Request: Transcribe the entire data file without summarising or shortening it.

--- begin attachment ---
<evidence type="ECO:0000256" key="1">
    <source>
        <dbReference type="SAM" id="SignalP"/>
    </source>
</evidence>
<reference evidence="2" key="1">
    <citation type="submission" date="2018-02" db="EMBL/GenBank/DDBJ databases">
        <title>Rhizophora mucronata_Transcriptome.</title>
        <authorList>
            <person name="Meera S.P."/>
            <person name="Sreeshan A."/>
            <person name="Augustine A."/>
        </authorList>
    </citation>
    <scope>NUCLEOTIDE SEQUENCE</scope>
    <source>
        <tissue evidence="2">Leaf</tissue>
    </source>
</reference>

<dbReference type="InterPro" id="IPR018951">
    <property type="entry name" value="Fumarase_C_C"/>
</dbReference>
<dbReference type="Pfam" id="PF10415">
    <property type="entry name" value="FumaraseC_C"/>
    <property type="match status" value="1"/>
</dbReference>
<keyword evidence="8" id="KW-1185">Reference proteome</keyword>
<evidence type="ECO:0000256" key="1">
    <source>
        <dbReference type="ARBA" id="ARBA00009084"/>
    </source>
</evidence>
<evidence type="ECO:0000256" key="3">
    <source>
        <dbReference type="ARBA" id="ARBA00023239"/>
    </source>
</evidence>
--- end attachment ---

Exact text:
<evidence type="ECO:0000256" key="1">
    <source>
        <dbReference type="SAM" id="SignalP"/>
    </source>
</evidence>
<reference evidence="2" key="1">
    <citation type="submission" date="2018-02" db="EMBL/GenBank/DDBJ databases">
        <title>Rhizophora mucronata_Transcriptome.</title>
        <authorList>
            <person name="Meera S.P."/>
            <person name="Sreeshan A."/>
            <person name="Augustine A."/>
        </authorList>
    </citation>
    <scope>NUCLEOTIDE SEQUENCE</scope>
    <source>
        <tissue evidence="2">Leaf</tissue>
    </source>
</reference>

<dbReference type="InterPro" id="IPR018951">
    <property type="entry name" value="Fumarase_C_C"/>
</dbReference>
<dbReference type="Pfam" id="PF10415">
    <property type="entry name" value="FumaraseC_C"/>
    <property type="match status" value="1"/>
</dbReference>
<keyword evidence="8" id="KW-1185">Reference proteome</keyword>
<evidence type="ECO:0000256" key="1">
    <source>
        <dbReference type="ARBA" id="ARBA00009084"/>
    </source>
</evidence>
<evidence type="ECO:0000256" key="3">
    <source>
        <dbReference type="ARBA" id="ARBA00023239"/>
    </source>
</evidence>